Thank you, Madam Speaker.
I was just saying that this man, Jacques Lamontagne, is a seasoned professional and he said the following:
There are more legal consequences to crossing the border with four kilos of cocaine than with stolen vehicles. Both crimes pay big dividends [to criminal groups and] the criminal underworld. Young thugs run less of a risk if they steal a Jeep Wrangler than if they sell narcotics on the street....There's not much of a deterrent if people know that they'll probably be let off for a first [offence] or, at worst, serve four to six months for car theft compared to a sentence lasting years for selling illicit substances.
I will return to Mr. Lamontagne's use of the term “young thugs”. The phenomenon is fairly widespread. Crime gangs often use young people who often have no criminal record and are sometimes minors. They are asked to steal cars or transport illegal guns because the punishment for first offences is rarely harsh. It is a kind of strategy that these people use. I am not saying that the thieves should not go to prison, but I think that we need to focus primarily on going after these criminal gangs and their leaders.
Where the Conservative Party goes wrong is in assuming that this entire crisis was created by the Prime Minister himself and by lax policies, like Bill C-5, as the Conservatives are claiming.
The motion specifically calls on the government to "immediately reverse changes the Liberal government made in their soft on crime Bill C-5 that allows for car stealing criminals to be on house arrest instead of jail.” Reading the motion, it is clear that the Conservatives are trying to link the increase in auto theft since 2015 to Bill C-5. As my colleague mentioned earlier, Bill C-5 received royal assent at the very end of 2022. I have no idea how the Conservatives came to the conclusion that Bill C-5 is to blame, since auto theft has been increasing since 2015. I do not think there is one simple explanation. The Conservatives are trying to find simple solutions to complicated problems. They say that this Prime Minister has been in office since 2015, so he is responsible for all of society's problems. Again, I am not defending the Prime Minister, but at some point, members have to put forward serious arguments.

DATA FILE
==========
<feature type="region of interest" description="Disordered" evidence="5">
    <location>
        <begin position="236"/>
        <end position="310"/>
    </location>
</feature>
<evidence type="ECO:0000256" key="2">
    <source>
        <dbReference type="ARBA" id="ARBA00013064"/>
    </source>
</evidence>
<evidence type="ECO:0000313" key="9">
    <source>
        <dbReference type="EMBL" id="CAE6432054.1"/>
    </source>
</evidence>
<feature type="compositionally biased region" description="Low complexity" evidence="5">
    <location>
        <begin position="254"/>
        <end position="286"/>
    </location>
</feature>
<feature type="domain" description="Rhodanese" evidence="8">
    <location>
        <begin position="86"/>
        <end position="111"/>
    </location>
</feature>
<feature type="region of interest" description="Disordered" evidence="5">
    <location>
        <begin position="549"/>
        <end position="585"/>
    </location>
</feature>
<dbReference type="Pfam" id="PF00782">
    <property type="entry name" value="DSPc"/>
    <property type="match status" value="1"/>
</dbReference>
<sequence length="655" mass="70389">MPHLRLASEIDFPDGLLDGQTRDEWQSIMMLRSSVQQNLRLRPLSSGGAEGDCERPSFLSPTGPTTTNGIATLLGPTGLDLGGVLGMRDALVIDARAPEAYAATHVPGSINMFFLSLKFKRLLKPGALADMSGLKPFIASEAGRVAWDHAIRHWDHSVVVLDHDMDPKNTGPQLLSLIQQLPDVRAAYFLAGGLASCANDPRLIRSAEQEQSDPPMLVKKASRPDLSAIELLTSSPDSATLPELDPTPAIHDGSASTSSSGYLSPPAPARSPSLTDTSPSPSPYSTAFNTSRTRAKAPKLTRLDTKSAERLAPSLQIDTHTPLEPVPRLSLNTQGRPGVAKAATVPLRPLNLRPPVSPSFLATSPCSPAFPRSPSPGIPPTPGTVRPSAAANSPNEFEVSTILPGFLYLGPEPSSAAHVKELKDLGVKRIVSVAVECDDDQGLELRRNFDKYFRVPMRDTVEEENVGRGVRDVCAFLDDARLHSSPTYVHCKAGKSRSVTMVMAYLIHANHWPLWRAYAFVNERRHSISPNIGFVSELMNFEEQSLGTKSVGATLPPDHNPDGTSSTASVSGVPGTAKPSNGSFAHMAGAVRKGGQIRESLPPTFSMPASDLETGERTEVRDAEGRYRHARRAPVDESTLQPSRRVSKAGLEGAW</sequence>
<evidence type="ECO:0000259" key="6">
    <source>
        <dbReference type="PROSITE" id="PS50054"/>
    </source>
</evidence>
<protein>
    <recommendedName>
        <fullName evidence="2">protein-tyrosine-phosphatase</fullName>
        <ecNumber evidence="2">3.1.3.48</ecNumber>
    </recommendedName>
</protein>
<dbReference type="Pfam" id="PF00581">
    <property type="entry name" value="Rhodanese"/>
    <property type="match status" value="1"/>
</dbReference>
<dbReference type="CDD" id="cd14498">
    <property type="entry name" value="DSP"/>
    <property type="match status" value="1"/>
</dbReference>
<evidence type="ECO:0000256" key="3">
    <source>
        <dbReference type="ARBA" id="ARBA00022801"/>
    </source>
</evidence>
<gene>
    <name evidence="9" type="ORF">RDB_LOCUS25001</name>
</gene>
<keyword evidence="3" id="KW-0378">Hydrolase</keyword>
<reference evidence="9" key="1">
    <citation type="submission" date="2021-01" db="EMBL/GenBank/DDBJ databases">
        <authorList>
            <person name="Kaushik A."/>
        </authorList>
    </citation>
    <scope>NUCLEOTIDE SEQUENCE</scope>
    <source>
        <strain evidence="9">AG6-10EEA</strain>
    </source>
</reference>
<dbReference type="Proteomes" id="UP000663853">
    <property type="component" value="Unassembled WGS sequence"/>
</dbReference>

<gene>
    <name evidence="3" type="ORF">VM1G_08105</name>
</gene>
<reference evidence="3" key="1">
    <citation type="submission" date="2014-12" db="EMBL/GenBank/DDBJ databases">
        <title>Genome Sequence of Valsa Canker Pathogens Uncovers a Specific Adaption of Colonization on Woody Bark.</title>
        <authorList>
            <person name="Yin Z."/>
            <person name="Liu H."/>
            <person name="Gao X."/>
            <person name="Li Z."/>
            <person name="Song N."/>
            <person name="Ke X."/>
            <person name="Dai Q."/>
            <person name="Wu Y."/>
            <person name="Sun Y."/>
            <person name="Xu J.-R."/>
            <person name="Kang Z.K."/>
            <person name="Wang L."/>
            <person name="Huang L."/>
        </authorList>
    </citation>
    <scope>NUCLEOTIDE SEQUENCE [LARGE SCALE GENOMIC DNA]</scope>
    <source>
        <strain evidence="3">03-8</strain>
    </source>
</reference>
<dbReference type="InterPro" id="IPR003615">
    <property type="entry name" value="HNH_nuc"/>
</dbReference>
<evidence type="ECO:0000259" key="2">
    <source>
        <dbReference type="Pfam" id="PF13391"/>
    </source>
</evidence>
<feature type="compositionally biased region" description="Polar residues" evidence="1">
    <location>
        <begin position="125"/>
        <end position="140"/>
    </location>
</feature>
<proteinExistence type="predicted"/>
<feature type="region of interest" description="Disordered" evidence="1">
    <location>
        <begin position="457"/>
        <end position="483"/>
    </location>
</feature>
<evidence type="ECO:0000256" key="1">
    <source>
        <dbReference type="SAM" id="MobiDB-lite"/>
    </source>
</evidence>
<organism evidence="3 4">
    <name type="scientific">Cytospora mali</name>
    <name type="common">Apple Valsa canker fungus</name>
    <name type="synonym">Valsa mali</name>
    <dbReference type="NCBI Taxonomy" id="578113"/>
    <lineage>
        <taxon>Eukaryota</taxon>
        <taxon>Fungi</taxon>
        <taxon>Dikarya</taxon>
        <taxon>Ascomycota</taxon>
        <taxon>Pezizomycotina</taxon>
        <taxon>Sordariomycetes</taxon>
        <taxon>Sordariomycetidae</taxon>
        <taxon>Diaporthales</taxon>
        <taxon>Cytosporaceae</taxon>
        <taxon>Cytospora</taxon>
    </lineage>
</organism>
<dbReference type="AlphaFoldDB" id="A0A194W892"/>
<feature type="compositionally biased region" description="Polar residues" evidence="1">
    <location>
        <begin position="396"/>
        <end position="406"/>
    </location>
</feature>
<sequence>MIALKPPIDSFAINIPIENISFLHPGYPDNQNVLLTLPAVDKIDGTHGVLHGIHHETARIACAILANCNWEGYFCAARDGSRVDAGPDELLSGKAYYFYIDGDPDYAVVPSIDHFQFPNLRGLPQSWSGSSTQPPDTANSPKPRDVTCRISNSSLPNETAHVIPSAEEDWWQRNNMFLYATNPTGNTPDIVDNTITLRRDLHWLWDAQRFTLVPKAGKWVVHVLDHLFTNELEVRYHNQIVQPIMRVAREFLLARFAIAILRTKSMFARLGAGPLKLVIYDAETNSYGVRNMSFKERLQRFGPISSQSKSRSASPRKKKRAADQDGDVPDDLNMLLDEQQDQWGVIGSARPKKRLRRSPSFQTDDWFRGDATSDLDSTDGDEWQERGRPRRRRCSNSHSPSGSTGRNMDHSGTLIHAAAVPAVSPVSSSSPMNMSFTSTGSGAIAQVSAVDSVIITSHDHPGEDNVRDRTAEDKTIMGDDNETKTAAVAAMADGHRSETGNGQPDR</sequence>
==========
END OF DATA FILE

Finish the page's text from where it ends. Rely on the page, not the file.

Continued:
Contrary to Conservative claims, Bill C‑5 did not do away with minimum sentences for auto theft. Subsection 333.1(1) of the Criminal Code provides for a minimum sentence of six months in the case of a third offence. The Conservatives may well say that is not enough, but there is one major problem with their assertion. Are they aware that subsection 333.1(1) was added to the Criminal Code by the Conservatives themselves in 2010 via Bill S‑9? If they now find that that is not enough, they have only themselves to blame.
In this motion, the Conservatives also say that Bill C‑5 allowed for conditional sentences for auto theft. These are also known as house arrest, or what the Conservative leader likes to call Netflix sentences. It is true that the Liberals repealed subparagraph 742.1(f)(vii), which prevented conditional sentencing for auto theft. However, the other paragraphs in section 742.1 set out conditions for conditional sentencing: The court must be convinced that there is no risk to society, and the term of imprisonment must be less than two years. The judge may also impose any conditions they deem necessary. In other words, there is nothing preventing a judge from saying no to a conditional sentence. A judge should be able to exercise judgment. The Conservatives are assuming judges are not capable of doing that.
A conditional sentence cannot be imposed for a sentence of two years or more, so it is not an option in the most serious cases, because the maximum sentence is actually 10 years.